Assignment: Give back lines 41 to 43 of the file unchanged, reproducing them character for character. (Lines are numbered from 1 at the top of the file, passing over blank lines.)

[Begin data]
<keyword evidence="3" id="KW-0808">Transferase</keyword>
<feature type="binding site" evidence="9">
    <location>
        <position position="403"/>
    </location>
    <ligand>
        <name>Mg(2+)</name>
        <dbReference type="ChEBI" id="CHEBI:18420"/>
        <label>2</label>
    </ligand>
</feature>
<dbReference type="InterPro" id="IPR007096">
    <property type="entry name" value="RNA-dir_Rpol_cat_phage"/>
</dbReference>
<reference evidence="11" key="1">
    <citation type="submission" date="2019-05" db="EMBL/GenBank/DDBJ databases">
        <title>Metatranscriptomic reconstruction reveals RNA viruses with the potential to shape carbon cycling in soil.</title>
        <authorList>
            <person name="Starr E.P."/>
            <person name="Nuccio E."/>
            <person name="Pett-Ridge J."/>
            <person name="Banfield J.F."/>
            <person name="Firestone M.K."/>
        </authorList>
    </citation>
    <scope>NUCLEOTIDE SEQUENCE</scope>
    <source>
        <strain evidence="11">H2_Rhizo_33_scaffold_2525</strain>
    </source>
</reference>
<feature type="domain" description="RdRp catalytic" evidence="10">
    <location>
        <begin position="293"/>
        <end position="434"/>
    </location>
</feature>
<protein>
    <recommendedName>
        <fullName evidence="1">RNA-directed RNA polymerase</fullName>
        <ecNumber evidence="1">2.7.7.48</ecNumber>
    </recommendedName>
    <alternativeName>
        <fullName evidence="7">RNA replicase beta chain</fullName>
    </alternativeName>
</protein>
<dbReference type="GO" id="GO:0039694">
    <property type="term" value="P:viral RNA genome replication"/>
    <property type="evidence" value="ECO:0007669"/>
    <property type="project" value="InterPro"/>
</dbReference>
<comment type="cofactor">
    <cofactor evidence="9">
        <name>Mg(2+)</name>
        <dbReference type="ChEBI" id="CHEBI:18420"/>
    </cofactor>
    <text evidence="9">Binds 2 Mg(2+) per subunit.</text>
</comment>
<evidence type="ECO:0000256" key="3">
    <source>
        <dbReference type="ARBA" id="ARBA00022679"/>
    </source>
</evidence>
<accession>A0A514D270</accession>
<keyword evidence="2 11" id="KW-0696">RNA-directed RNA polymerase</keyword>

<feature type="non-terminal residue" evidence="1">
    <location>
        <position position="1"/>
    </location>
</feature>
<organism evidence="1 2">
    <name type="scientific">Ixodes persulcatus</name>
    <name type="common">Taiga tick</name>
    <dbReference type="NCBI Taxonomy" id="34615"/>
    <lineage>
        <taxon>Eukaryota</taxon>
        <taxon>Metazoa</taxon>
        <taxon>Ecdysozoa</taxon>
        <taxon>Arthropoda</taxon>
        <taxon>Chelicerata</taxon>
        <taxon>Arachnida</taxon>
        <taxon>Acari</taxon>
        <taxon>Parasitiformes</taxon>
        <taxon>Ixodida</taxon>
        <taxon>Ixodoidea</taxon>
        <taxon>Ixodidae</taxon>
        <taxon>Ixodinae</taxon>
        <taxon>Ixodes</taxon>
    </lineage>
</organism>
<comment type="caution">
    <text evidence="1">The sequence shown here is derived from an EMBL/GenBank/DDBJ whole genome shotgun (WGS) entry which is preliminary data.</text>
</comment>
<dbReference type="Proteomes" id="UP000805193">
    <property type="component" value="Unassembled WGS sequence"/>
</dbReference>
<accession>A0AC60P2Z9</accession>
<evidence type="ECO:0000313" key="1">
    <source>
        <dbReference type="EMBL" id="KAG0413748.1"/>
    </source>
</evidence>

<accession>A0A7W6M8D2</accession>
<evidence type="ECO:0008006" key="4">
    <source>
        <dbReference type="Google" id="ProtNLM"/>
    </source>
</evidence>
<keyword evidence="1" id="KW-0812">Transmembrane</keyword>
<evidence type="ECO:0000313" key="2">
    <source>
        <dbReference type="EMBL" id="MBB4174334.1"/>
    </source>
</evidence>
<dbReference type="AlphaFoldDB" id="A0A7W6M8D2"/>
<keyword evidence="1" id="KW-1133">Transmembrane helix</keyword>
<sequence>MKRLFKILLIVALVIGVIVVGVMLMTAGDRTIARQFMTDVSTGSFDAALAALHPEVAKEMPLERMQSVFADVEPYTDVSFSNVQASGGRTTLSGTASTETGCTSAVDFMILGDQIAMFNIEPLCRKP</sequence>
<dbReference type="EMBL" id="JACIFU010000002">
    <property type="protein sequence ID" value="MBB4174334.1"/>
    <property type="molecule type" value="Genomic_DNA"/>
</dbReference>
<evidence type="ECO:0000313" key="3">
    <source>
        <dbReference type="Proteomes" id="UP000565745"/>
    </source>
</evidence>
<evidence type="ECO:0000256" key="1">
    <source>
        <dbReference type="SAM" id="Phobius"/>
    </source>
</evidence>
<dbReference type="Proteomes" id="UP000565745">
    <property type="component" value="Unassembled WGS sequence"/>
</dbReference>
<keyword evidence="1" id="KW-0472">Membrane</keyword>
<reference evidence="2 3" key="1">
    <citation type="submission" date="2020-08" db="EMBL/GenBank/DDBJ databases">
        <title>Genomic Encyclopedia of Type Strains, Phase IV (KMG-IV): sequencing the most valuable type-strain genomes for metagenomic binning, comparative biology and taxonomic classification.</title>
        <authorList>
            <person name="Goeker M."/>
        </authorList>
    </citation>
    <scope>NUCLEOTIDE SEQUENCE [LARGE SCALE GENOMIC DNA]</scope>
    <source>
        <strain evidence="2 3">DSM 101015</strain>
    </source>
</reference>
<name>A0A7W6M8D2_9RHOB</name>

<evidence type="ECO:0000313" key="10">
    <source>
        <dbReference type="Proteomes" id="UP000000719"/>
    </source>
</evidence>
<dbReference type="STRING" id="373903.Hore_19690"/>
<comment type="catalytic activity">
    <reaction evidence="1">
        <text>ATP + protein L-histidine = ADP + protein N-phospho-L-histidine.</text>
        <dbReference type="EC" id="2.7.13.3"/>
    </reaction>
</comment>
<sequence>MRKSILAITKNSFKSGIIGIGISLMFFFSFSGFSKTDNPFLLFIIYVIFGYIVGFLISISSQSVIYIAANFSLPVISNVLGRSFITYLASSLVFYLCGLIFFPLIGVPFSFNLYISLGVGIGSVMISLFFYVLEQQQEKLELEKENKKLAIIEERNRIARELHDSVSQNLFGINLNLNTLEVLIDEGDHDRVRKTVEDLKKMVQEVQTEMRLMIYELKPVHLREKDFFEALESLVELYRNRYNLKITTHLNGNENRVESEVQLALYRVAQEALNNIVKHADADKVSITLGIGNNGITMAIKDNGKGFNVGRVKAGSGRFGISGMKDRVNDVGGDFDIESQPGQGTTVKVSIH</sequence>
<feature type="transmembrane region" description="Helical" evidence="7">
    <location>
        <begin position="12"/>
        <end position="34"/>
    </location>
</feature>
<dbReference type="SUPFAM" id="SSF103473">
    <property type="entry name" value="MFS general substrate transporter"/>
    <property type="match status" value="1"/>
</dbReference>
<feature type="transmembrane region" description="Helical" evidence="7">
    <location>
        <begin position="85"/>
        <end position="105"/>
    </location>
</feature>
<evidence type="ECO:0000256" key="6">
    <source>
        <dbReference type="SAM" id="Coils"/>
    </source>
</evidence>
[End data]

    </recommendedName>
    <alternativeName>
        <fullName evidence="7">RNA replicase beta chain</fullName>